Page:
I ask about what their dog's coat is like when placing their fingertips in and peeling it backwards..... I carefully yet firmly state that this is very import in the dogs we select to breed even if “they are just hunting dogs”.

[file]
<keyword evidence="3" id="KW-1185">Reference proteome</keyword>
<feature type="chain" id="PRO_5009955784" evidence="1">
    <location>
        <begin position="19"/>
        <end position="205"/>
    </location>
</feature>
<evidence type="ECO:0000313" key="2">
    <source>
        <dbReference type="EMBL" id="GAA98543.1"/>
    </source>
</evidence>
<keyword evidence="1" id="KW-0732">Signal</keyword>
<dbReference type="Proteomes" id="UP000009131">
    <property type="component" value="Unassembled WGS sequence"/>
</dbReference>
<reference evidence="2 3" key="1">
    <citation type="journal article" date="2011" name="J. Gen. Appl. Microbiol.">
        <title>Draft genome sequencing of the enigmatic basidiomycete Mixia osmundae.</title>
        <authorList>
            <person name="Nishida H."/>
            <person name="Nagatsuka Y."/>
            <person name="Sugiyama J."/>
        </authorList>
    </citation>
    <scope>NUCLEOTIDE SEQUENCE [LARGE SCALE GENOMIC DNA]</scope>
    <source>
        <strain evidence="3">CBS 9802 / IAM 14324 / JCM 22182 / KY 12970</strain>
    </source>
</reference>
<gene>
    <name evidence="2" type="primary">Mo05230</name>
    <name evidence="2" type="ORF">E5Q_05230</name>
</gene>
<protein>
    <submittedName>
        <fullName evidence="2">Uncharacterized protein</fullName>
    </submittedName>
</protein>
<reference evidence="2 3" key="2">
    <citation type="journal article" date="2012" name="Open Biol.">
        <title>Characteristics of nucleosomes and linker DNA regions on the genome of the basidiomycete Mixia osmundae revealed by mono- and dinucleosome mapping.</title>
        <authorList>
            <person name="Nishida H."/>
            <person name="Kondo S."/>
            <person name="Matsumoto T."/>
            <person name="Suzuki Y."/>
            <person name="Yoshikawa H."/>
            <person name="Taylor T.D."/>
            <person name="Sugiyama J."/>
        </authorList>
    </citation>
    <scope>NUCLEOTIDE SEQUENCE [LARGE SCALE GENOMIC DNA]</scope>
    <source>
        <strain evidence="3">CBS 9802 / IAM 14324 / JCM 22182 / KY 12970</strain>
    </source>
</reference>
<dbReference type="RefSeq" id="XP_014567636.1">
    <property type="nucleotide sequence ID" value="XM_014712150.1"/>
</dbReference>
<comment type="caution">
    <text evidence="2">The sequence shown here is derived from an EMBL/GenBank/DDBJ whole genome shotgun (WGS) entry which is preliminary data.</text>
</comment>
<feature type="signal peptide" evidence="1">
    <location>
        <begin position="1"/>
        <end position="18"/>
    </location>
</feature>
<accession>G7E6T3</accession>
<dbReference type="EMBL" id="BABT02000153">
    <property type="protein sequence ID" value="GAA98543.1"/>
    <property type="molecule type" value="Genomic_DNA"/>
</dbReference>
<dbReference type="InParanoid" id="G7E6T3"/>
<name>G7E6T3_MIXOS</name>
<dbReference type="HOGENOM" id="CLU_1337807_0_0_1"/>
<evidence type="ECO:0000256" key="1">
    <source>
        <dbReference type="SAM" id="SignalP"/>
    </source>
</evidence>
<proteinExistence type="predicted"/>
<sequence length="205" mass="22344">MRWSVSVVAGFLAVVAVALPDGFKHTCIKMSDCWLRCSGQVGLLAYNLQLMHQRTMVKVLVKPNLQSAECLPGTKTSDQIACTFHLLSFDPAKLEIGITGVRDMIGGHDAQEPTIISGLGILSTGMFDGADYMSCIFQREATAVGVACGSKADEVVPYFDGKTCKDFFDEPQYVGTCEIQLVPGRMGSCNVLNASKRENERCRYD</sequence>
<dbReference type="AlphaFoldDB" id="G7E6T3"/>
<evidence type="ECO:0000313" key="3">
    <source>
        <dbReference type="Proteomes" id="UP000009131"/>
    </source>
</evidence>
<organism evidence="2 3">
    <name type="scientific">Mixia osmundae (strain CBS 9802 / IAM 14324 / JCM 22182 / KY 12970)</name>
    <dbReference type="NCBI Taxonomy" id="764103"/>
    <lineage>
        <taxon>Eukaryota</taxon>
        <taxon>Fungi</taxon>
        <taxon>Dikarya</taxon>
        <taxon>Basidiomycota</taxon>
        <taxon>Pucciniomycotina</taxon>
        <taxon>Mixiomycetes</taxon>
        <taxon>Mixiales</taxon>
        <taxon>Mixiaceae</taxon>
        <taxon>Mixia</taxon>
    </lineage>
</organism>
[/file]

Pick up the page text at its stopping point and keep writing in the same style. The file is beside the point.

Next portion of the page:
When I judge sweepstakes (which I love to do and am thankful for the assignments), or when evaluating my own dogs for breeding as well as puppies in a litter, one of the first things I look for is length of neck - “The neck should be of proper length to allow the dog to retrieve game easily.” The standard calls for a proper length and associates this with retrieving. The neck has thick muscles that attach at each vertebrae and extend downward to the the chest – A short neck will have less muscle along it's fewer vertebrae for lifting and carrying; where the neck meets the back is how to easily 'see' the neck's length, and, where the neck ends and the back begins is where the shoulder blades are. When looking at a dog or puppy and finding the place where the neck ends, place your finger tips right there and feel that the two shoulder blades are right there. I want them to print a picture if helpful, and make a drop-sized dot with a pen right where the neck meets the back....Do this for many pictures of different dogs and begin to 'see' where the shoulder is. Feel also if they are closer together or seem farther apart (examine many dogs and begin to feel the difference).